Adaptation and resilience are underplayed at present. However, Martijn Wilder, co-founder of Pollination, a Sydney-based investment and advisory firm specialising in climate change, believes that this is about to change.

“Investors are just coming to grips with having to assess climate risk. They haven’t really got much further,” he says. “In terms of investing in resilience, as a general rule, it is not an investment proposition that makes money and the opportunities are not really there.”

There are several factors that will sharpen investors’ focus in the not-too-distant future. They include greater scientific insights, better data and lower insurance premiums for those assets that have been made more resilient. Adaptation and resilience might also make the difference between a project that is bankable versus one that is not.

Yet although Pollination expects resilience to become a growing area of focus for investors, it also expects investment to fall short of what is needed. That, in turn, will “paradoxically make the case for resilience investments stronger”, the company states in its recent report Coming to Terms with Climate Change, which Wilder co-authored.

According to Wilder, one of the reasons investors have not invested in adapting assets for the impact of climate change is a perception that doing so is more expensive.

“[But], ensuring existing or new assets are climate resilient will increase their value,” he says. “We see this especially when one considers the cost of having to rebuild an asset two or three times because of climate damage as we have seen with power lines in hurricane and fire zones.”

Pollination states in the report that companies and investors should expect greater pressure from their customers, regulators and finance providers, not only with regard to their resilience plans but in terms of their overall transition plans and their risk management approaches.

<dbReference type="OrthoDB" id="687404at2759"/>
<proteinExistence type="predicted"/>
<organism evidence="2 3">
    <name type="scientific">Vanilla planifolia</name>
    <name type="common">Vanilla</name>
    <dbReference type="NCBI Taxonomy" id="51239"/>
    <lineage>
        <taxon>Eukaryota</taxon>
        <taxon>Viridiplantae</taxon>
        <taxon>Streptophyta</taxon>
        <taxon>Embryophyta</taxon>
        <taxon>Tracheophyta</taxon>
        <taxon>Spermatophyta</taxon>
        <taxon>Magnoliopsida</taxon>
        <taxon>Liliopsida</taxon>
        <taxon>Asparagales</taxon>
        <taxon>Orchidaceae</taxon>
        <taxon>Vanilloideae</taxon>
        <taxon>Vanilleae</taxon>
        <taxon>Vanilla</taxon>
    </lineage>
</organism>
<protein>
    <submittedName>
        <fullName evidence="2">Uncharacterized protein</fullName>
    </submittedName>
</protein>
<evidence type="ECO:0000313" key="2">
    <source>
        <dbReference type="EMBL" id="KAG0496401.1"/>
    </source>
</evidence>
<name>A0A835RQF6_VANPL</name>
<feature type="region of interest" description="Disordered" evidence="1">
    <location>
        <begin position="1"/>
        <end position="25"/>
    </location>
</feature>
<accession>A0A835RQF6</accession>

Gas ‘is not green’

Asked whether enough pressure is coming from regulators – considering, for instance, that at the time of writing the EU has yet to decide whether it will label natural gas ‘green’ as part of its Taxonomy – Wilder replies: “It is not green. Gas is a high-emitting greenhouse gas product. It’s extremely damaging to the planet, to climate change.

“We need to rapidly increase the investment in natural capital and value the critical contribution that nature makes”

“It’s a transition fuel in the sense that it’s currently widely used and continues to be. But there is recognition that any high-emitting greenhouse fuel does not have a long-term future. We are already seeing companies being sued for saying gas is clean.”

And while carbon capture, storage and use may in certain cases be viable, “it is generally very expensive and will increase the cost of the associated commodity compared to other fuels,” he notes. That raises the question of who will pay for it.

“Does the owner of the facility pay for it by making less profit and simply counts it as their contribution to the social good or licence to operate?” asks Wilder. “Or do they pass it on to the end user because it’s the end user who is using it and therefore ultimately polluting? Are they prepared to pay a high price? These are all questions that have to be answered.”

What he believes is not up for debate is “the need to rapidly increase the investment in natural capital and value the critical contribution that nature makes”.

Different speeds

In Wilder’s view, things are moving “extremely quickly”, yet he acknowledges that the world is operating at different speeds. That is also why Pollination believes the global economy will follow a disorderly transition pathway.

“We expect that, because we think that countries are operating at different speeds,” he says. “Industries are operating at different speeds. There aren’t really sophisticated plans for transitioning an entire economy. How do you transition energy, the transport sector – all simultaneously – and put it all together?”

Citing the IMF’s latest World Economic Outlook and UNEP’s Production Gap report – according to which, despite increased climate ambitions and net-zero commitments, governments still plan to produce more than double the amount of fossil fuels in 2030 than what would be in line with the Paris Agreement – Pollination expects the world will breach the 1.5C threshold between 2035 and 2040. As the firm’s own report puts it: “In our view, we are well and truly in the disorderly scenario.”